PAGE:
“These costs do not include the cost of site work or the cost of additional amenities such as player’s benches or trash cans,” Arlington County Park and Recreation Commission Chairman Paul Holland wrote to bocce supporters. “Since the costs exceed the current PEG limits, a future PEG request will need to identify matching funds.”
But even if supporters wanted to reapply, another PEG grant might not be forthcoming in the near future. The grant program was not funded in the county’s upcoming 2014 fiscal year budget and consideration of new grant applications has been postponed indefinitely.
Bocce supporter and former Bluemont Civic Association President Judah dal Cais said he was disappointed that the parks department picked Fields Park for the location and 15.5′ by 76′ for the size, thus scuttling his application.
Registration Open for Bike to Work Day — Cyclists interested in participating in Bike to Work Day on Friday, May 17, can register online. There are three official pit stops in Arlington — Freshbikes in Ballston (3924 Wilson Blvd), Gateway Park in Rosslyn (1300 Lee Hwy) and Crystal City Water Park (1750 Crystal Drive). There will also be a stop in East Falls Church along the W&OD Trail near the intersection of Lee Hwy and N. Washington Street. Last year, a record 12,700 people in the D.C. area participated in the event.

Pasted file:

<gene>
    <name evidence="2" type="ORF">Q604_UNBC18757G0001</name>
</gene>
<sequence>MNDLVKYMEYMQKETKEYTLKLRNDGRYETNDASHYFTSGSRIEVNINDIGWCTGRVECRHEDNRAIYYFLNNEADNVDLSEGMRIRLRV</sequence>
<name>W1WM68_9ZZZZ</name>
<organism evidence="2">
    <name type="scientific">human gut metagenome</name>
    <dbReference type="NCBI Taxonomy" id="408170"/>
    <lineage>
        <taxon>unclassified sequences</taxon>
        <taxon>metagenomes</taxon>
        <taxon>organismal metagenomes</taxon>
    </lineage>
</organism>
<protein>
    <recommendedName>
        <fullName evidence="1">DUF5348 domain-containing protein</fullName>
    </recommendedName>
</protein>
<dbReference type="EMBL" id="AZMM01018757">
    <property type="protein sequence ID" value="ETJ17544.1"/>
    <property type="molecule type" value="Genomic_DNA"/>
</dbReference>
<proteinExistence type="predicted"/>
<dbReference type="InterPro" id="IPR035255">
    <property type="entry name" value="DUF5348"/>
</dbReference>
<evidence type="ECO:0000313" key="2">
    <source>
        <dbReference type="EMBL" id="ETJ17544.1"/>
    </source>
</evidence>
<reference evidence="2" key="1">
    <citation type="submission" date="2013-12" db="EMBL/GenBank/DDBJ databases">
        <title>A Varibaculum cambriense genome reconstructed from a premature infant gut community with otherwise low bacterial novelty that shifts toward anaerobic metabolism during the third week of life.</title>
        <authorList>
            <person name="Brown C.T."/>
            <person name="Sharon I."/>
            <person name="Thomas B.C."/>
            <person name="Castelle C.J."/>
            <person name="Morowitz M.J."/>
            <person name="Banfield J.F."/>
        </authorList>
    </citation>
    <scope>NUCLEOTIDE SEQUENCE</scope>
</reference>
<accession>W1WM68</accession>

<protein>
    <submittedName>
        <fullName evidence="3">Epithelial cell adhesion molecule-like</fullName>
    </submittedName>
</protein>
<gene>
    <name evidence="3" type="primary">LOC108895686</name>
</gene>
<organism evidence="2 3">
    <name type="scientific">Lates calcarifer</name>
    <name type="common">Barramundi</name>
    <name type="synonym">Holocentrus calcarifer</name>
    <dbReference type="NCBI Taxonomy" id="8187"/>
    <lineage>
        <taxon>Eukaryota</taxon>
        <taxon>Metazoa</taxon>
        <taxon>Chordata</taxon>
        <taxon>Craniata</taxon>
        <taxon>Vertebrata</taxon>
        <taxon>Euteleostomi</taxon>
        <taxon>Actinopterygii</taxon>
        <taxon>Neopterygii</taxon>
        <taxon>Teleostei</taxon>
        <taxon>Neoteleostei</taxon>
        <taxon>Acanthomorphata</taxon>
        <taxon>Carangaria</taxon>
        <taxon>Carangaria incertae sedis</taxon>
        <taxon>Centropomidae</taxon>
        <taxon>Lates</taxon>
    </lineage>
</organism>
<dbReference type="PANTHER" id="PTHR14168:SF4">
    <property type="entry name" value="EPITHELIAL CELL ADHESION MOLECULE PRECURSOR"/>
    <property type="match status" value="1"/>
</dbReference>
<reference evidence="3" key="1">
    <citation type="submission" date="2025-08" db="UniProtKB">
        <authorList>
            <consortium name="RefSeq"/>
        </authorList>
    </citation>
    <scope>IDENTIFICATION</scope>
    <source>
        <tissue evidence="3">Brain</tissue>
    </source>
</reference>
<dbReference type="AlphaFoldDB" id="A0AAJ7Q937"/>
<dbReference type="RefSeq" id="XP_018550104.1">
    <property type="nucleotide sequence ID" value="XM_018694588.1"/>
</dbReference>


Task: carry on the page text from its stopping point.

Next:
Possibility of Another Record Low Year for Tax Delinquencies — If Arlington residents continue paying their taxes as expected, the county could experience another record low for its tax delinquency rate. Treasurer Frank O’Leary says the current delinquency rate is 0.397 percent, which is below the 0.47 percent for Fiscal Year 2012. FY 2012 had the lowest tax delinquency rate in recorded county history. [Sun Gazette]
Amnesty International 5K Run for Rights on Saturday — Amnesty International will be holding its first 5K Run for Rights at 8:00 a.m. this Saturday, March 30. The race begins at Bluemont Park. Online registration closes tonight (Thursday) at 7:00 p.m., but on-site registration will be offered on race day. More details are available on the event’s Facebook page.
The Kinhaven School 5K and Fun Run will take place at 9:00 a.m. on Sunday, November 18. The event benefits Kinhaven School (4201-A N. Fairfax Drive), which is a parent run cooperative preschool founded in 1971.
The out-and-back course begins at Bluemont Park and takes runners west along the W&OD trail.
Ultramarathon champion Michael Wardian confirmed that he and his family will take part in the festivities, which include food, drinks and prizes. Participants receive a tech t-shirt and finisher ribbons made by the preschool students.
Registration is open online to the first 300 entrants, and the fee is $25 through today, increasing to $30 from tomorrow through race day. The fee will be $35 for on site registration the day of the race.
Sultana Grill will replace the former Castro’s Bakery location, which closed earlier this year, at 5515 Wilson Blvd. The new restaurant’s owners tell ARLnow.com that it will serve Mediterranean/Lebanese cuisine like kebabs, crepes, couscous, and baba ghanoush.
The owners are hoping to open the restaurant as soon as this coming Saturday (Oct. 13). As of Friday afternoon, work was still in progress on the interior of the eatery.